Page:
A copy of the Memorandum Order is attached.

By Memorandum Order entered by the Honorable Leonard P. Stark in Baker v. Alpha Consolidated Holdings, Inc. et al., Civil Action No. 18-976-LPS (D.Del. September 17, 2021), the Court granted the combined motion for summary judgment of noninfringement of Defendants Alpha Consolidated Holdings, Inc. and Illinois Tool Works Inc. d/b/a Gumout with respect to the alleged infringement of claims 1-5 of U.S. Patent No. 9,889,961 (“the ‘961 patent”).  In granting Defendants’ motion, the Court found that its claim construction of the term “wherein said neck is adapted”, which is a limitation present in all five asserted claims, “requires the neck of the bottle to be configured such that the threadless paths always align with and press the fuel system’s tabs during insertion.”  Id. at *4.  The Court also found that there was no genuine dispute that the accused products of Defendants have necks that are not configured in the manner required by the Court’s construction of the pertinent term.  Id. at *5.  “Given the Court’s claim construction, and the undisputed evidence, no reasonable factfinder (even taking the evidence in the light most favorable to Baker) could find infringement.”  Id. at *6.

A copy of the Memorandum Order is attached.

Although this blog typically focuses on decisions rendered in intellectual property and/or antitrust cases currently in or that originated in the United States District Court for the District of Delaware or are in the Federal Circuit, every now and then there is a decision rendered in another federal trial or appellate court that is significant enough it warrants going beyond the normal boundaries.  The recent decision rendered by The Honorable Leonie M. Brinkema, of the United States District Court for the Eastern District of Virginia, in Thaler v. Hirshfeld et al., Civil Action No. 1:20-cv-903-LMB (E.D.Va. September 2, 2021), is such a decision.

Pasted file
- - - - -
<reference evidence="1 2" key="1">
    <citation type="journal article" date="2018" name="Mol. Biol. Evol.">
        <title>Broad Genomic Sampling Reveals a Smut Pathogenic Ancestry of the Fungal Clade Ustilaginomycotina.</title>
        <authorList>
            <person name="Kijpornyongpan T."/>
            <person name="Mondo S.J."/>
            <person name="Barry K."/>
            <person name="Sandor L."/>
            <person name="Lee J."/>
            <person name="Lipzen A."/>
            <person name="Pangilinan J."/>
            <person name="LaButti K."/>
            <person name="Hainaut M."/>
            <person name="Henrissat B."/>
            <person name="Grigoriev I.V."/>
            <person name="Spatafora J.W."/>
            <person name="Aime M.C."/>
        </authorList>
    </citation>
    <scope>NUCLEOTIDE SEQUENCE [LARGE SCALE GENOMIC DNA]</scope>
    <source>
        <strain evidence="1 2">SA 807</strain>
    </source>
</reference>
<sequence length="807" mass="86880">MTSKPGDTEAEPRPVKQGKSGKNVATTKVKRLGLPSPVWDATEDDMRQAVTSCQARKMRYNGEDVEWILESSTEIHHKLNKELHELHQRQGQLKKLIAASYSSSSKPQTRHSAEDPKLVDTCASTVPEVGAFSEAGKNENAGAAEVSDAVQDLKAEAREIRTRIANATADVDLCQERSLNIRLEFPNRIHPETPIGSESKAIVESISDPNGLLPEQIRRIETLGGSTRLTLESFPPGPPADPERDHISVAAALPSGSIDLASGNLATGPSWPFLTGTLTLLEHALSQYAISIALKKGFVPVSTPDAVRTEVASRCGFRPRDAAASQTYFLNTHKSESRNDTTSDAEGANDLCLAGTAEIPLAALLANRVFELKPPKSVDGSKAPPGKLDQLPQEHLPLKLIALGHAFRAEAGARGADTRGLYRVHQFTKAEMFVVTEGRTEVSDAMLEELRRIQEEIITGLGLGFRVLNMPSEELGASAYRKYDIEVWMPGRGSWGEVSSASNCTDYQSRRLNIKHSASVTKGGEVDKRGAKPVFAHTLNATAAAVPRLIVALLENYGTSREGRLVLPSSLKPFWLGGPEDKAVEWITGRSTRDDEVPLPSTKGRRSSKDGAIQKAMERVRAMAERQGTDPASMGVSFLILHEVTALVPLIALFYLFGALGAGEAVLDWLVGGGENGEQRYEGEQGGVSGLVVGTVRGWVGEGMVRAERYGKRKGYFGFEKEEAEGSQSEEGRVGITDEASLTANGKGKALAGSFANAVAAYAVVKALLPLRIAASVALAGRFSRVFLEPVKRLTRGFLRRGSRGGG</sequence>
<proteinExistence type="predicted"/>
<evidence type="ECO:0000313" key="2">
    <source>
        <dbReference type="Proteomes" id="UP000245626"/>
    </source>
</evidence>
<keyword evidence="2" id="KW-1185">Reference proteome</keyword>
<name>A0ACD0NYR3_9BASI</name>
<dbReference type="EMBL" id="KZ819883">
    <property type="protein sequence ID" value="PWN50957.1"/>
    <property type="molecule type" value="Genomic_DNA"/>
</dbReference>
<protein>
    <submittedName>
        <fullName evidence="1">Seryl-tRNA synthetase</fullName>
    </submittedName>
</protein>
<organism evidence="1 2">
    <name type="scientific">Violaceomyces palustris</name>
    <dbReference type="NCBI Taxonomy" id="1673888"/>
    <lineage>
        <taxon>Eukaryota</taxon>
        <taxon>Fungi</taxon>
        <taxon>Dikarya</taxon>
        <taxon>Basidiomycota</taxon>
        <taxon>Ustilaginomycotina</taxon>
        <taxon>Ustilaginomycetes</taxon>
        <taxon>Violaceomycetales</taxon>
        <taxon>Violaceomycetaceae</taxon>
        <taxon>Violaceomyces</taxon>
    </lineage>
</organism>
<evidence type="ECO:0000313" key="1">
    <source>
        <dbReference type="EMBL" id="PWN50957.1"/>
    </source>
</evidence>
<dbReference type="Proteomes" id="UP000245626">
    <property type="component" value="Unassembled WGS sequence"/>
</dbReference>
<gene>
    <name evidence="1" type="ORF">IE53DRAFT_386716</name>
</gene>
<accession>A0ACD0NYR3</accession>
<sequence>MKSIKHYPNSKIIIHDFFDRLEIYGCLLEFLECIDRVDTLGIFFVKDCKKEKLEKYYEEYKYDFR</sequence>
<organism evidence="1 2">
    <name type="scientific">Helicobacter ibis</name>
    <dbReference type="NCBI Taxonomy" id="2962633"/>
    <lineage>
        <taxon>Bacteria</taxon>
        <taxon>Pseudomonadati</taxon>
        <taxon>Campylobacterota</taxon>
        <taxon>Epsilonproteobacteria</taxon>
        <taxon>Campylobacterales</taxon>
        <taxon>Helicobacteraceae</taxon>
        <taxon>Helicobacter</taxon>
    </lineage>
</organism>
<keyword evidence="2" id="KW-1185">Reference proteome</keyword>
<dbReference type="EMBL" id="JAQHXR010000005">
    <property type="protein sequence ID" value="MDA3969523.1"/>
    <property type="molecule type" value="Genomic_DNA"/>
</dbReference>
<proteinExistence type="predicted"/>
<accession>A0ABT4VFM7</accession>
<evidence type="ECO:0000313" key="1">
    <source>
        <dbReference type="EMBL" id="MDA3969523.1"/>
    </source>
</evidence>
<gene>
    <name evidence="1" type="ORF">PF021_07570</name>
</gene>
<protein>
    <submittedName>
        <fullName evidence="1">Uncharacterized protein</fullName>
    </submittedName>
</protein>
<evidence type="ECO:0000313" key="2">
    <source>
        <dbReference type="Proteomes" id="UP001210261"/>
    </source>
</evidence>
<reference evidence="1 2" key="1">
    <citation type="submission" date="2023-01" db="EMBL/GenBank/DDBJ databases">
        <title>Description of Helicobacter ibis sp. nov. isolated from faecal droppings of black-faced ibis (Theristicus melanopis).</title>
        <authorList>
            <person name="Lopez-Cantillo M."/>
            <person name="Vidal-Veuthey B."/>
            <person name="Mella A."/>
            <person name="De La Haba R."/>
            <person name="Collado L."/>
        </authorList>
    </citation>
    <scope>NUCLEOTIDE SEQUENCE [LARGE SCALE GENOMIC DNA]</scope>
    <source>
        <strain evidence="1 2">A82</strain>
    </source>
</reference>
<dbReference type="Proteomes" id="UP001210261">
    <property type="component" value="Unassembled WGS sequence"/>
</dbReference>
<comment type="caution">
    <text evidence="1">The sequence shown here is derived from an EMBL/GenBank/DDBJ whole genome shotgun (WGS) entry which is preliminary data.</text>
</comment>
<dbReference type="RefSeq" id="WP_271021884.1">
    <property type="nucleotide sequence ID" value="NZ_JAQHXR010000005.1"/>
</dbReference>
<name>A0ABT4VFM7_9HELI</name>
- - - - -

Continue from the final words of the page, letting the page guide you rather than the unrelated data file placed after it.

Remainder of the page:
In Thaler, the Court confronted, analyzed and answered the question of “can an artificial intelligence machine be an ‘inventor’ under the Patent Act?”  Id. at *1.  After analyzing the plain statutory language of the Patent Act and the Federal Circuit authority, the Court held that the “clear answer is no.”  Id.  In reaching its holding, the Court found that “Congress intended to limit the definition of ‘inventor’ to natural persons” which means humans – not artificial intelligence.  Id. at *17.  The Court noted that, “[a]s technology evolves, there may come a time when artificial intelligence reaches a level of sophistication such that it might satisfy accepted meanings of inventorship.  But that time has not yet arrived, and, if it does, it will be up to Congress to decide how, if at all, it wants to expand the scope of patent law.”  Id. at *17-18.

A copy of the Memorandum Opinion is attached.